An amnesty for foreign plated vehicles was (apparently) an election issue in 2007, and an amnesty was issued then, this was the most recent. This might also be the source of the word "regularization" - the huge registry and tax grab after an amnesty.

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Too true! This is not only limited to national laws, but even maintaining discipline. Thank goodness I never had a father like this, one that gives his kid (or gang member!) a good smack on the head - "What was that for, I didn't do nuthin' !?!?!" - "That is just a reminder of what will happen if you DO screw up!"

An amnesty for foreign plated vehicles was (apparently) an election issue in 2007, and an amnesty was issued then, this was the most recent. This might also be the source of the word "regularization" - the huge registry and tax grab after an amnesty.

I think these types of punishments are done because the gov´t. doesn´t have the resources to prosecute all those involved and know if they did it might take too long [sometime years], cost too much [tie up courts and Judges etc.] , and go no where through past experiences and decided to do the punishment through other means and as examples. If a show of concern is done at least those in power feel they did something.

There are many more things that we don´t understand but eventually they, one by one, begin to make sense by knowing more about the different systems in Mexico and how they work or don´t work. Comparing NOB systems to Mexican systems is where many Expats lose perspective and get annoyed with living here. IMO

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Perhaps we forget that there are two major categories of importation: New vehicles imported by distributors for dealerships in Mexico. Those continue. Then, there are the importations of used vehicles by individuals and/or small used car dealerships. Those seem to have stopped. Of course, new vehicle exports from Mexico to the USA and other countries is stronger than ever. This is all quite correct and understandable.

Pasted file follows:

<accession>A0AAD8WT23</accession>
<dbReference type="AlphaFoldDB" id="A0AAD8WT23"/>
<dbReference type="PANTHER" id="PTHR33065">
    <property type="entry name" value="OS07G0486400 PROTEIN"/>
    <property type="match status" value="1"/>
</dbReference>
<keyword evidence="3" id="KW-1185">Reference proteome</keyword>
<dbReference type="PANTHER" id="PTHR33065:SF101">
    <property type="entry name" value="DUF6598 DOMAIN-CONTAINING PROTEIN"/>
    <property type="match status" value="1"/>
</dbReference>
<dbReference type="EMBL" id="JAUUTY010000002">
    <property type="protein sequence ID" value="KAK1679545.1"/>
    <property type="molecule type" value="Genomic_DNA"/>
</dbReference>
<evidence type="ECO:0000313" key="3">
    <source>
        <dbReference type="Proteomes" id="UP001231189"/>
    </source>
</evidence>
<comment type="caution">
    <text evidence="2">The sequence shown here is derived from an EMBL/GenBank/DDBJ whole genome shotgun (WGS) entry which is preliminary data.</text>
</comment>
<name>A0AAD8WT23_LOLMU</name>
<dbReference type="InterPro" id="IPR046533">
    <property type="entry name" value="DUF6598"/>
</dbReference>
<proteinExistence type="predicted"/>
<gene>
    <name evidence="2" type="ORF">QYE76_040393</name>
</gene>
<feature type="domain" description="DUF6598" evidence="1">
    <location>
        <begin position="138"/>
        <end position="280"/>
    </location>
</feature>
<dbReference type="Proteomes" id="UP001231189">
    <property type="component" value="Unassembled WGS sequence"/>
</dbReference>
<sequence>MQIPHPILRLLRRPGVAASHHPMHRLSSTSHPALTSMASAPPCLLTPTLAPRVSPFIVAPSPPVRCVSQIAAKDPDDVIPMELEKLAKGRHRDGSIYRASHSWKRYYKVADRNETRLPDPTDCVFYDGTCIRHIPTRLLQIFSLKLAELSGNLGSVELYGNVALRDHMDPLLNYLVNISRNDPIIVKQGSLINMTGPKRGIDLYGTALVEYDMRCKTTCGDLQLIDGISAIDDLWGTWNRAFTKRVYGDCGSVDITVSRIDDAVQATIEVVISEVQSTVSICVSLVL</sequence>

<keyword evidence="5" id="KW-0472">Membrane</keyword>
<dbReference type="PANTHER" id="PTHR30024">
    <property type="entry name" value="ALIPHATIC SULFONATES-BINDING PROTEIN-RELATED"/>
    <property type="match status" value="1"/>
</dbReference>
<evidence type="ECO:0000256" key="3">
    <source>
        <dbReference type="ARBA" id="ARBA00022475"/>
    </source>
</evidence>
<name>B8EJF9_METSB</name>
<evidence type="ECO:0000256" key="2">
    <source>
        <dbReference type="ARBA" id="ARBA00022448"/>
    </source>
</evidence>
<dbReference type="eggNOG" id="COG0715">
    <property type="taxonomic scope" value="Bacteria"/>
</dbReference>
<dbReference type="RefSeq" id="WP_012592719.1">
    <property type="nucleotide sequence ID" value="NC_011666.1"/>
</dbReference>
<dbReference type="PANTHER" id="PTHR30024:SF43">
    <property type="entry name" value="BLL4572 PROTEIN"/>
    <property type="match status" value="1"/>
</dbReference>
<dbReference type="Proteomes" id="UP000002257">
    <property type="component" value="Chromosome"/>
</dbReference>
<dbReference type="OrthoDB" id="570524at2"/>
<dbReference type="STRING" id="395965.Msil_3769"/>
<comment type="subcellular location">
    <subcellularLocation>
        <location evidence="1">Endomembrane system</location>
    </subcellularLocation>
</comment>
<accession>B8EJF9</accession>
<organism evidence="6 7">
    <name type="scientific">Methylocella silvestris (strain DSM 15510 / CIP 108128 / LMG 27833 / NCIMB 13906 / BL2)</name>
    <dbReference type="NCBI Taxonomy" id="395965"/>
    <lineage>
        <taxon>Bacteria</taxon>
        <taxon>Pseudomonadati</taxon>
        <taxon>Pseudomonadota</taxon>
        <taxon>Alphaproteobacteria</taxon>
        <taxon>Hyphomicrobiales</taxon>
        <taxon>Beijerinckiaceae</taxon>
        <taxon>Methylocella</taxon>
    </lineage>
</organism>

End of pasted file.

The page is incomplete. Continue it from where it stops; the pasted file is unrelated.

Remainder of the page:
Tourists are unaffected, but expats going Permanente are affected. However, I know of no other place where one could immigrate and keep a foreign vehicle; probably no other place in the world. We only expect it because Mexico was previously over-generous to temporary residents. Immigrants never had that privilege as ‘inmigrados‘, so why do those becoming Residente Permanente expect it now? Yes, the option to remain Residente Temporal does exist, but with the need to exit and re-apply, or expire and be fined to re-apply in some INM locations. It is different now, but still generous. The expat problem is their own inconvenience and some expense, which we shared. However, it may be time to ‘trade‘ that old 10-20 year old low mileage car anyway; you just have to take it out of Mexico, and buy the next one inside Mexico. Once done, the pain and expense will soon be forgotten; probably before the new car smell is gone. Oh yes: No more fees or deposits at the border and more smiles from transitos.

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Not sure what you are referring to as Canadians take cars to US and nationalize them in significant numbers. And, same with American cars being nationalized in Canada. The car we nationalized 20 months ago had been sold and registered in the US. My husband bought it in Canada, fully nationalized and legal. We then nationalized it in Mexico.

He also nationalized a Volvo XC90 which he bought in the US where he lived and later when he moved to Canada it was Ontario registered.

The flow of cars between Canada and the US somewhat follows exchange rates.

As per NAFTA, when cars meet emissions and safety standards they are to be allowed to be registered in all 3 countries following proper processes.

One can also read expat web boards in Costa Rica, Belize etc and one will find the ability for individuals to import cars by paying fees and meeting various requirements. In Europe cars move between countries with ease.

This whole issue with Aduana violates NAFTA and it is purely political and it too will come to past. And the NAFTA issue goes well beyond past 8 months. The age of vehicle which one can nationalize has not followed the law. At the peak 50,000 cars were nationalized through Aduana and nearly all were commercial operators. The current issue is not to do with expats.

Buen Fin

Sonia